28 November 2012

Is art really art if it's temporary?

I've been hanging around brick walls lately. Laneways and doorways. I am always on the lookout as I walk through the streets of Melbourne. I'm on the lookout for temporary art. Street art. I think it's wonderful. I love that someone has taken the time to give their art freely to the community. To place the trust in us that we will notice it and appreciate their paintings and pastings as if it was art in a gallery. And knowing and accepting that it is (most likely) temporary art - one day to be worn down by the weather or torn down or painted over by people. The application of their art seems a great sacrifice. They just give it to the world and lose all control of its preservation. Of course, the artist most likely has an original design they can reproduce, but the place their art is situated is so very temporary.

I've been taking photos of street art when I see it. To keep it somewhere I guess. To treasure it. To remember the way it made me smile as I wandered through the concrete jungle, or drove around to find a park, just to get a better look. It is so easy with a mobile phone camera too. In late 2010 I came across Urban Cake Lady in a dingy lane way near my old work building. I just loved the vibrancy and fairytale-like pictures, and from then, I vowed to keep looking for more beauties like this.

My blogging mate Tash also takes photos of street art - she has quite the collection from overseas. She finds street art great inspiration for blog posts, and writes that bloggers must always be alert. Nicole loves street art too, and she has kindly referenced some of the street artists in my previous posts where I've featured street art photos.

I saw these on Friday night, on my way to Bob Evans. The art caught my eye as I drove down Lygon Street North Carlton, and on this ocassion I found a park so I could take a photo. I loved the way the shadows formed as the sun was setting. The photo was taken around 7.50pm.

This red haired beauty is on a housefront, she's sleeping on a map, dreaming of the places she'll go.

Next to the main picture is a young girl, pig-tailed and wearing a skivvy. She's also on a map, I wonder what she'll be when she grows up?
These pieces were created by Klara, visit her site to see more of her work.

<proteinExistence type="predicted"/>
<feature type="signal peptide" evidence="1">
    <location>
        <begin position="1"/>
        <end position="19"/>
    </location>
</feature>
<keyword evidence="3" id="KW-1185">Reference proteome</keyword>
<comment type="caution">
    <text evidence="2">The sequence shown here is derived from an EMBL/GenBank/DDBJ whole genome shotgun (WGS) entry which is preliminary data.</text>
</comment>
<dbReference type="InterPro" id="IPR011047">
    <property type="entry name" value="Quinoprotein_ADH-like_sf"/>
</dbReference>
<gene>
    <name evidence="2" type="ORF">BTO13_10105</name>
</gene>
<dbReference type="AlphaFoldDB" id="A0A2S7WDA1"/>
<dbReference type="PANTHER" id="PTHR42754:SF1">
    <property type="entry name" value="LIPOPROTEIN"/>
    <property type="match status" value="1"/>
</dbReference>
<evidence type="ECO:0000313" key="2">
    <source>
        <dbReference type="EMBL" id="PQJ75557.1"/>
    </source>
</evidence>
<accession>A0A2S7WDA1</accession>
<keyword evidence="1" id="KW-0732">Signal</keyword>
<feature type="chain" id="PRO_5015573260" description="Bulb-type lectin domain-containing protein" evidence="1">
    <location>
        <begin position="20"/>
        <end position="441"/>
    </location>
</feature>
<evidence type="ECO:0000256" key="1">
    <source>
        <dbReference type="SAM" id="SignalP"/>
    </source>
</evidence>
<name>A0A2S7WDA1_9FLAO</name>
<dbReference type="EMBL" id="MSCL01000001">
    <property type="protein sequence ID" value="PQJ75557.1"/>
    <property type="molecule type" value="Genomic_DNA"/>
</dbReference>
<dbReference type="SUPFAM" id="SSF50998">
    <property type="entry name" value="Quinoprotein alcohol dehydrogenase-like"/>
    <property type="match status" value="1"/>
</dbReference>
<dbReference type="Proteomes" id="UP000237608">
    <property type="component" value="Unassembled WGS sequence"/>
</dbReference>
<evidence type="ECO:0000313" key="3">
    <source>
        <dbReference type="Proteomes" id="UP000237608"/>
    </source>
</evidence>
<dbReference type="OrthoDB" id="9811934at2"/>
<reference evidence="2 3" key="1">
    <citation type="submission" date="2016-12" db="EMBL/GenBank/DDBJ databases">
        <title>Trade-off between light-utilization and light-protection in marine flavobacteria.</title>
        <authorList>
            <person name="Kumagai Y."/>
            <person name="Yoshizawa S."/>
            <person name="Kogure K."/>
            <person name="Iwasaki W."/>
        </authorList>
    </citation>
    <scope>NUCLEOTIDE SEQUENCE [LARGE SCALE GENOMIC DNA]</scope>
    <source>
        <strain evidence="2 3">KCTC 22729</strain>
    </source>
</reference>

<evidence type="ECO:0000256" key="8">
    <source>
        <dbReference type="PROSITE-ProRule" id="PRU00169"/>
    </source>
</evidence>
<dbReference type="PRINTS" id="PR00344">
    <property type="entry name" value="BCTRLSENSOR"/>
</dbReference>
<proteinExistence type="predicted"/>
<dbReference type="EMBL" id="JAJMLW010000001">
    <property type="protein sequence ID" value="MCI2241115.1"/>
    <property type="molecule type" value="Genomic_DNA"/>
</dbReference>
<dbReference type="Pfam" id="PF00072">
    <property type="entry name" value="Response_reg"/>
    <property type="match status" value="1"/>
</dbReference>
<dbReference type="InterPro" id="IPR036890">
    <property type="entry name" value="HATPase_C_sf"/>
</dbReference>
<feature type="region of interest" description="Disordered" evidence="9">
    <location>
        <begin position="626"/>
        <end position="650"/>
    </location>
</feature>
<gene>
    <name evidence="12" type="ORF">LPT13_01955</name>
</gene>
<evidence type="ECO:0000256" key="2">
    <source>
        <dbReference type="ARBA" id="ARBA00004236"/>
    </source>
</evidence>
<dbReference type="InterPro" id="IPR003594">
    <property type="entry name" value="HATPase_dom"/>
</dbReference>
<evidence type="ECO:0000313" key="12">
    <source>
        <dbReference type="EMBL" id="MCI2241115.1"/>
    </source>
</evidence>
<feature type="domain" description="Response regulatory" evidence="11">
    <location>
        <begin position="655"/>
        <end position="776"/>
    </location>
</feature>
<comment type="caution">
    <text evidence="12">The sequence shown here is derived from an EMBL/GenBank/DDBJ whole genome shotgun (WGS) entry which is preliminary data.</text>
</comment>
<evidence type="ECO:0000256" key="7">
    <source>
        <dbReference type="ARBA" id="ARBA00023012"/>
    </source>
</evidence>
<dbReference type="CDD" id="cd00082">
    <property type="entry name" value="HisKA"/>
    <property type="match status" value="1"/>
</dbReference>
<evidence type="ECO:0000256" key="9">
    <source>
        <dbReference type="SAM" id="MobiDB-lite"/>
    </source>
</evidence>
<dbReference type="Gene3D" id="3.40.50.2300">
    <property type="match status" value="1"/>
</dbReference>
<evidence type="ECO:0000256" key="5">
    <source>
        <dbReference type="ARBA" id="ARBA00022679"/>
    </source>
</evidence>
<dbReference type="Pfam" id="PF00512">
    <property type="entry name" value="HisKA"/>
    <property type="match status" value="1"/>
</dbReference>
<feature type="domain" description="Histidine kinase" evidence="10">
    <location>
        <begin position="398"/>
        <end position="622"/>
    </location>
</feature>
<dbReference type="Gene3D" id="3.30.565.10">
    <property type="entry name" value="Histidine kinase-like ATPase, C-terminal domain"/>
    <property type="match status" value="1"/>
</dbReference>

As I walked up the stairs of the Bella Union, this was on the wall. Not so much street art, but it had a similar sentiment. The words made me a little sad, thinking about that boy. Will I ever find another you? Do I really want another you? I'm not sure who it's by, if anyone knows, please let me know.

Lastly I saw this yarn bombing at the Baptist church on Sydney Road in Brunswick a couple of weeks ago. The trees and posts at the church have been yarn bombed as a tribute to Jill Meagher for what would have been her 30th birthday.

I love the cheeriness it brings to the tree. The flowers are as bright and as beautiful as Jill's smile. It's a lovely gesture by Yarn Corner.

So is it art if it's temporary? I think it is. I get as much pleasure looking at street art as I do in the galleries. I like how modern, and dare I say, guerilla-like it is. I also think it's open to such a wide audience. Street art makes us slow down and look. It gives us a bit of incidental culture. It brightens up concrete. It's a fleeting gift.

Do you look out for street art? Where are some good places to look?







  1. I love the unexpectedness of great street art. You kind of expect the ugly graffiti (although I wish it wasn't an expectation) so to see something beautiful where and when you least expect it is a delight that is only enhanced by its temporary nature.

  2. Thanks again for the mention- there is always some hidden piece out there waiting to be discovered. The key is to keep your eyes open and don't forget to look up.

  3. Art is totally art even if it's temporary, if it impacts you to think about it later, or search for it. Then yes, job done. A friend was telling me of a man doing beautiful paintings in water on the street on Thursday (the hot day from evilness) and said how beautiful they were as they evaporated all down the street. Prime example of temporary art, that people are still talking about long after it's vanished


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